Uninsured patients don't manage chronic illness well, UCSF study finds

By Maureen McInaney

Compared to insured health care consumers, uninsured people are much less
effective at managing their illnesses. Specifically, they have frequent health
crises, difficulty getting medication and using it correctly, poor
understanding of their illness and little knowledge about self-care or risk
awareness, according to Gay Becker, PhD, professor of medical anthropology in
the UCSF Institute for Health and Aging. The findings appear in the July issue
of Western Journal of Medicine.

While the insured reported occasional health crises, the uninsured reported an
ongoing chain of health crises. This suggests that being uninsured with a
chronic illness may lead to greater illness severity and premature death,
Becker said. It may also account, in part, for higher death rates for certain
illnesses such as hypertension and diabetes among the uninsured, she said.
“Effective illness management has a battery of components, including symptom
recognition; understanding how a particular illness works; and following a
daily regimen that includes regular medication use, self-care practices, and
risk awareness and prevention. The uninsured are simply unable to articulate
these different components,” said Becker. She explained that uninsured
respondents rarely had a regular physician or consistently used a specific
health clinic. In addition, they constantly struggled to secure medication.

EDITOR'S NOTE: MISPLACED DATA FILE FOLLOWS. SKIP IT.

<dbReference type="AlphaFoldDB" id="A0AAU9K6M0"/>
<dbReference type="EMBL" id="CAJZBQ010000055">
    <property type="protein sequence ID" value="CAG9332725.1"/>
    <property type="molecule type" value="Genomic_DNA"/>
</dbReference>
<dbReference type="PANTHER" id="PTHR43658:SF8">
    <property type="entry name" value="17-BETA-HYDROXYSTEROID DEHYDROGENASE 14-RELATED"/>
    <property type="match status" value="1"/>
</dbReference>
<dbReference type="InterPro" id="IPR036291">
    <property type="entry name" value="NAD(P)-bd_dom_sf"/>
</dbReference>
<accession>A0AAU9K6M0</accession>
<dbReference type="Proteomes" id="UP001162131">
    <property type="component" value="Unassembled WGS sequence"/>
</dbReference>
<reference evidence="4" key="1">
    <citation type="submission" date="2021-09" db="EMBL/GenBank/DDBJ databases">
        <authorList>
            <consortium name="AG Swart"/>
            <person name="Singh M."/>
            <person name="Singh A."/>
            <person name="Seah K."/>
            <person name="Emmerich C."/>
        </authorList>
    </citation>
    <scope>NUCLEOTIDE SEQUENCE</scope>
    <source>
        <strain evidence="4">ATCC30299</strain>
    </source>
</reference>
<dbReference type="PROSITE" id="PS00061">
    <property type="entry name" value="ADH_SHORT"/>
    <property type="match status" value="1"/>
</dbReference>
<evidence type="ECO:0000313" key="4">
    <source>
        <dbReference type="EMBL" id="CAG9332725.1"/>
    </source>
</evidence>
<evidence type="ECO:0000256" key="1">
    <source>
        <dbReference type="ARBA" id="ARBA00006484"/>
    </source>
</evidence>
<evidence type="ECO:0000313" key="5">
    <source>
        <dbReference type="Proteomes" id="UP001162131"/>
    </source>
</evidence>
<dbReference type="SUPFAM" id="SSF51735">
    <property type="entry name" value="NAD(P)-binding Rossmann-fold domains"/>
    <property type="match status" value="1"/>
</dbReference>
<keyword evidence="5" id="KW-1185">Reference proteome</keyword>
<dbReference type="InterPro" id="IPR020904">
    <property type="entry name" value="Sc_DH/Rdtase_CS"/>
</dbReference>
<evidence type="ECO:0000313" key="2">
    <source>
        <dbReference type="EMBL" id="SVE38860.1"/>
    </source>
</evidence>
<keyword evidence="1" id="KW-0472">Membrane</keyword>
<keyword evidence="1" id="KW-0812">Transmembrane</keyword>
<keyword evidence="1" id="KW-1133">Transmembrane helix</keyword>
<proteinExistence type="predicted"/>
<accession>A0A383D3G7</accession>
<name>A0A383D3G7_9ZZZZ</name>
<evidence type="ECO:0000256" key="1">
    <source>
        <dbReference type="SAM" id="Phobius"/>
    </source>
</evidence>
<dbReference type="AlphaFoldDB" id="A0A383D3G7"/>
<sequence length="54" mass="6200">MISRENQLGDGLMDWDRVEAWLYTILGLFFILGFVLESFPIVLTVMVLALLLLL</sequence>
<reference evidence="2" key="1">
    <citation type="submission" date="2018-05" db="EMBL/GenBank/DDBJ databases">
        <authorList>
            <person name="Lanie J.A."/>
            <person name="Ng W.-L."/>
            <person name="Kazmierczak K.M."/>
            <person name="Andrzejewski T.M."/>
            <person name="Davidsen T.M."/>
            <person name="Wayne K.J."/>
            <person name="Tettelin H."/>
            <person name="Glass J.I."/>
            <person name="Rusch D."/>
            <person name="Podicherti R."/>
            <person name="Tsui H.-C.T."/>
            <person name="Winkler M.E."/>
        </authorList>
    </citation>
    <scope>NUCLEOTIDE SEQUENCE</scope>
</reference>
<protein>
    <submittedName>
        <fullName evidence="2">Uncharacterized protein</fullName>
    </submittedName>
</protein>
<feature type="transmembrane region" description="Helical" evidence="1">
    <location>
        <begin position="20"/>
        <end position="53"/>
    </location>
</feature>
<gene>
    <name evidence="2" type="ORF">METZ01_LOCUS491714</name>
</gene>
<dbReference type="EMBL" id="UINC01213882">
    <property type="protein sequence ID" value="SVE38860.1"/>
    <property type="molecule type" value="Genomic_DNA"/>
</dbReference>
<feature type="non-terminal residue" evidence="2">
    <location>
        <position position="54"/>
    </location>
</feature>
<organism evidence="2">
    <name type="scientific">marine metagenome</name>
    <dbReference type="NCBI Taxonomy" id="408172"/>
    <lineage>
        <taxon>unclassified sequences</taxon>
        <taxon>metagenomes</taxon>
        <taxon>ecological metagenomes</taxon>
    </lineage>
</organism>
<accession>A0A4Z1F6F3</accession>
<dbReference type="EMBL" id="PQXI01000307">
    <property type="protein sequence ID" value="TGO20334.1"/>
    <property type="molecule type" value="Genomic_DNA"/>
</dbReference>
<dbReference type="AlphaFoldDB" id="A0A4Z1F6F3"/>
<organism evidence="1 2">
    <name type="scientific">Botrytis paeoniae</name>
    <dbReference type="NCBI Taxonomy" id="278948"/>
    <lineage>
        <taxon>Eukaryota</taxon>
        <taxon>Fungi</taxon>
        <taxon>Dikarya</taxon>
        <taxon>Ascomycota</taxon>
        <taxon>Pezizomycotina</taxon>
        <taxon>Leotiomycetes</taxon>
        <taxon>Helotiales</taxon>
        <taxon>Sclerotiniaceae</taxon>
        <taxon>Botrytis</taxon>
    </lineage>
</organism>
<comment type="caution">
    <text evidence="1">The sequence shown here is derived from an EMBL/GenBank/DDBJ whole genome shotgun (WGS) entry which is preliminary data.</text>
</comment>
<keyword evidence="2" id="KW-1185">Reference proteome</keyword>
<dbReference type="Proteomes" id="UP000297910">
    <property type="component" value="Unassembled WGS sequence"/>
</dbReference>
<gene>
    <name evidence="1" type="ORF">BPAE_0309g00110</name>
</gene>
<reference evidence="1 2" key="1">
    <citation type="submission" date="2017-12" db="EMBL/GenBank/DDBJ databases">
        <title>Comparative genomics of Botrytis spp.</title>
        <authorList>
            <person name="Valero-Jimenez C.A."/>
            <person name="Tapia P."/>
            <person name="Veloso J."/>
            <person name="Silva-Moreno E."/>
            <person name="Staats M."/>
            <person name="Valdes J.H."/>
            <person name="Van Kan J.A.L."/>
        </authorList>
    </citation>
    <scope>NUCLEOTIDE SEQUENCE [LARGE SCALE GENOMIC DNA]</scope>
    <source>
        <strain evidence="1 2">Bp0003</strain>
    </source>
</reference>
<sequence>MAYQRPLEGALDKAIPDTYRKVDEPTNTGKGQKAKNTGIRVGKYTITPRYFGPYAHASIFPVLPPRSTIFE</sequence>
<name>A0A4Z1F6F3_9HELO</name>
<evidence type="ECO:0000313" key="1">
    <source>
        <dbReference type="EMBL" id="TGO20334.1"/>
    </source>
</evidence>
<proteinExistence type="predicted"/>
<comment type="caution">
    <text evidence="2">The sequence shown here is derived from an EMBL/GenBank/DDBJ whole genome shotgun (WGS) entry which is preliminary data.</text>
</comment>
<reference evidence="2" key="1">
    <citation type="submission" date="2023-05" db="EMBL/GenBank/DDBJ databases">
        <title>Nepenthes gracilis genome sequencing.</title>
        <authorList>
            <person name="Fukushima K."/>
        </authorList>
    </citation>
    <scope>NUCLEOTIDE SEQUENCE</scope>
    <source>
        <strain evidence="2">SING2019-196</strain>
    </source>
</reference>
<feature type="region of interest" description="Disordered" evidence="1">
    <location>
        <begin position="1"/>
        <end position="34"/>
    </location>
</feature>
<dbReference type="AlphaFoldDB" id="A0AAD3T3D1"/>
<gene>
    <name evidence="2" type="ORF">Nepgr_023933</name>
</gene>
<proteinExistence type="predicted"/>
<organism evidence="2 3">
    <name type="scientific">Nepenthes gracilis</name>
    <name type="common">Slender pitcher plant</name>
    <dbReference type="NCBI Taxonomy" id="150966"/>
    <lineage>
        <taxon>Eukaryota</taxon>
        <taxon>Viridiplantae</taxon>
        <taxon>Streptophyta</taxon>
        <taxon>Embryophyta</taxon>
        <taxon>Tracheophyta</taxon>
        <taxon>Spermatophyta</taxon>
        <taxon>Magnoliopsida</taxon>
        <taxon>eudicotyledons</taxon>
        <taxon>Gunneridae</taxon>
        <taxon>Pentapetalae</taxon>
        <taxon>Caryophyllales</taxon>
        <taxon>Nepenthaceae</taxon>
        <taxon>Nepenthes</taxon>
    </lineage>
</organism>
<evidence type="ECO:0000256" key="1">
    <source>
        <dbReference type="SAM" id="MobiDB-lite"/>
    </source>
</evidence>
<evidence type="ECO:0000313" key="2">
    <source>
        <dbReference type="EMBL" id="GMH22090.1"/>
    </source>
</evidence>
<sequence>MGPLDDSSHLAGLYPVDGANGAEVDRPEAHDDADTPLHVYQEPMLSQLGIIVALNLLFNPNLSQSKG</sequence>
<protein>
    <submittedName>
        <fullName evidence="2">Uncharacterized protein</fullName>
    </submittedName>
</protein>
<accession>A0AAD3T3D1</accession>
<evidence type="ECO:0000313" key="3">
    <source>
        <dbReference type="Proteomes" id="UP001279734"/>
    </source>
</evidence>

“Despite perceptions of poor, uninsured persons as inattentive, problem-ridden,
and difficult to treat, the uninsured are trying to control their illnesses.
Although they often have many other concerns, such as securing adequate food,
shelter, finances, and caring for family members, they appreciate information
about illness management and try to act on medical advice,” said Becker. She
added that this research attests to the critical importance of free community
clinics for the uninsured.
Becker suggests that health providers can make a difference in three ways:

*  First, providers need to be alert to patients who are unmedicated or
undermedicated.  Access to medication postpones the recurrence of acute
*  Second, providers can help uninsured patients by talking with them about the
specifics of chronic illness management.  Providing written guidelines in the
patient’s first language may facilitate this process.
*  Third, providers should develop a treatment plan with uninsured patients.
Even with patients who may never be seen again, patients carry this information
with them to the next medical encounter.

The findings are based on two large qualitative studies that examined daily
management of chronic illness in different age groups. Respondents were African
Americans, Latinos, and Filipino Americans between the ages of 23 and 97 who
had one or more chronic illnesses - the most common of which were diabetes,
asthma, heart disease and hypertension. Uninsured respondents comprised 14
percent of the sample.

The study was funded by grants from the National Institutes of Health, National
Institute on Aging. For more information about the study visit: